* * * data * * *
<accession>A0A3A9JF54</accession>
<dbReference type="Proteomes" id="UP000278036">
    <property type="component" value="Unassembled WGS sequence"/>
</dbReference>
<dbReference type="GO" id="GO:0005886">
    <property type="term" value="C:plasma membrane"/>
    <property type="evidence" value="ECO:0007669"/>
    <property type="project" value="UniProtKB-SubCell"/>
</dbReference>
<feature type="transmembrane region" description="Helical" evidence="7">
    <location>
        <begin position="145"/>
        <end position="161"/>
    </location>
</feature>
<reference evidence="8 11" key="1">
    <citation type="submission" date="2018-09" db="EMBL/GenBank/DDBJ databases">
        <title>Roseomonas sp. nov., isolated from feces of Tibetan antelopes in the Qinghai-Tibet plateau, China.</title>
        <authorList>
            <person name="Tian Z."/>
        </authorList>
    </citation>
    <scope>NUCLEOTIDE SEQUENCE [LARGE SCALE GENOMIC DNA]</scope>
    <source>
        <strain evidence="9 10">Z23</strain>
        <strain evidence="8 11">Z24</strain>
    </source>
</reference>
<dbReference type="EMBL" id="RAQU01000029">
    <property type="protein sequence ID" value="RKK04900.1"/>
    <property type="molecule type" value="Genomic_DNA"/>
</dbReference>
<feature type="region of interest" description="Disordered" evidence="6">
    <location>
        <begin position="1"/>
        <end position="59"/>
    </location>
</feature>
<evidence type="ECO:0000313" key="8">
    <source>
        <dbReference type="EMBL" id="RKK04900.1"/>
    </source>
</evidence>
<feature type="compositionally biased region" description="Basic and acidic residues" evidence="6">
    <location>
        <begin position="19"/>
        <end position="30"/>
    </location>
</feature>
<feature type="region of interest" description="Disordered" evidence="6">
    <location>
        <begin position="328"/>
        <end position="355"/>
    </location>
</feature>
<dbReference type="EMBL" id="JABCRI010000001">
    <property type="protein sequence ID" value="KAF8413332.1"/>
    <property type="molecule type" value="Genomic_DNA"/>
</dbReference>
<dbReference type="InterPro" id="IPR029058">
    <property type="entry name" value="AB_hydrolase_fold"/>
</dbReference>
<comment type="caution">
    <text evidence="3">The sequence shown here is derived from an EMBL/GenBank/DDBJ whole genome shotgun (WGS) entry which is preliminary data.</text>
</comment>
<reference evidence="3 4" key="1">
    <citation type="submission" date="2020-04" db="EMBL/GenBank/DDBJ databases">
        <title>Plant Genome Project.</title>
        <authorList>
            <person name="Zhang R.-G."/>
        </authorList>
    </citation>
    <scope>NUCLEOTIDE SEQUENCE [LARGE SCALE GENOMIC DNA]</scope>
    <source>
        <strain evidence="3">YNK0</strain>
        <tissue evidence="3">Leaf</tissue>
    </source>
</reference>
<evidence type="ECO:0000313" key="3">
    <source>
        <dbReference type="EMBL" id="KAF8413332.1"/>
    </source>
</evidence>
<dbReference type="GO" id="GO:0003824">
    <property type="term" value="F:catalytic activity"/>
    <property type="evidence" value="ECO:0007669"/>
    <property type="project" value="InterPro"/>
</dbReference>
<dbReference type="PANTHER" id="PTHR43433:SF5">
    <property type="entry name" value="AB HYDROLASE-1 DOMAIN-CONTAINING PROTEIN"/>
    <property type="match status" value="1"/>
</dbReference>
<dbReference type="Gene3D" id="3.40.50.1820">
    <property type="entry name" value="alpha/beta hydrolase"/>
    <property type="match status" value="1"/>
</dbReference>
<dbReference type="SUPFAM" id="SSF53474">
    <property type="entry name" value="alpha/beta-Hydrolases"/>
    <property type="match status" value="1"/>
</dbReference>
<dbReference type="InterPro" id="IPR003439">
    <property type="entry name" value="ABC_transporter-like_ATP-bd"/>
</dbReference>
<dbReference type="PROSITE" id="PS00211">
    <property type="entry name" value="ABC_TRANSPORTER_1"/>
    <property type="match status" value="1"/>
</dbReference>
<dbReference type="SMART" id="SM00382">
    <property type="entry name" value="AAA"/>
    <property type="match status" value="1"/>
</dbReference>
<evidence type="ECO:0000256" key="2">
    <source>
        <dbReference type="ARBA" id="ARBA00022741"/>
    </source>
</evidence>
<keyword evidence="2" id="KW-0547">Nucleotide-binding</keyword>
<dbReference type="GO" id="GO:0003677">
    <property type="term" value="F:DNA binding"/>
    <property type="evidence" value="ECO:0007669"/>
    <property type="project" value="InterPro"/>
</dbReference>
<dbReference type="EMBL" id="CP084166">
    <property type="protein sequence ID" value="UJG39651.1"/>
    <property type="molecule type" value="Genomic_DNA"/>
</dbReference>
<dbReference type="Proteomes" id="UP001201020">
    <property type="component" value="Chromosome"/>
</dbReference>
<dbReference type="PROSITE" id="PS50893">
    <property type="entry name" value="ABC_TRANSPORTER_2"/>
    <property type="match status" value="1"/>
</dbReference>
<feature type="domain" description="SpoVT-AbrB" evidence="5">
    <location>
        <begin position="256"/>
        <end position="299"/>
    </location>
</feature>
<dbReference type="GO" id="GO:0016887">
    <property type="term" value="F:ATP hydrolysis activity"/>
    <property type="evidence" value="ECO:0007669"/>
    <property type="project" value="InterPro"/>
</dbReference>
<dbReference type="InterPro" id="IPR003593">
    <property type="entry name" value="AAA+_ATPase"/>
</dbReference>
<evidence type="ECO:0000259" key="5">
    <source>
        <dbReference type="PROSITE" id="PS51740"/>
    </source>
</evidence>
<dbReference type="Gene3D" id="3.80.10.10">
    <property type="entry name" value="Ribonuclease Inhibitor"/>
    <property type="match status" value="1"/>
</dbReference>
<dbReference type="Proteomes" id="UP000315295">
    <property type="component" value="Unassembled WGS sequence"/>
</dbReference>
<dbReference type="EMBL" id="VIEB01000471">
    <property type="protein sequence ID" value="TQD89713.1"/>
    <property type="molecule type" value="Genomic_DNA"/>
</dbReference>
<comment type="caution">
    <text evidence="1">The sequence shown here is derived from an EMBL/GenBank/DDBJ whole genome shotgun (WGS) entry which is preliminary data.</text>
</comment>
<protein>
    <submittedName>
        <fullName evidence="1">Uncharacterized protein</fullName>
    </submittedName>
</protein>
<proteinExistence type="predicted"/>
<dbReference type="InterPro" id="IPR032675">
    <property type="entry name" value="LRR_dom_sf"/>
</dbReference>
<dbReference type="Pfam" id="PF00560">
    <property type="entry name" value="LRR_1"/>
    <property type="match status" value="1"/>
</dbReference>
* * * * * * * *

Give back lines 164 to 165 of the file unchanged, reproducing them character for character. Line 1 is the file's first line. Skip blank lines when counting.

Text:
<comment type="caution">
    <text evidence="1">The sequence shown here is derived from an EMBL/GenBank/DDBJ whole genome shotgun (WGS) entry which is preliminary data.</text>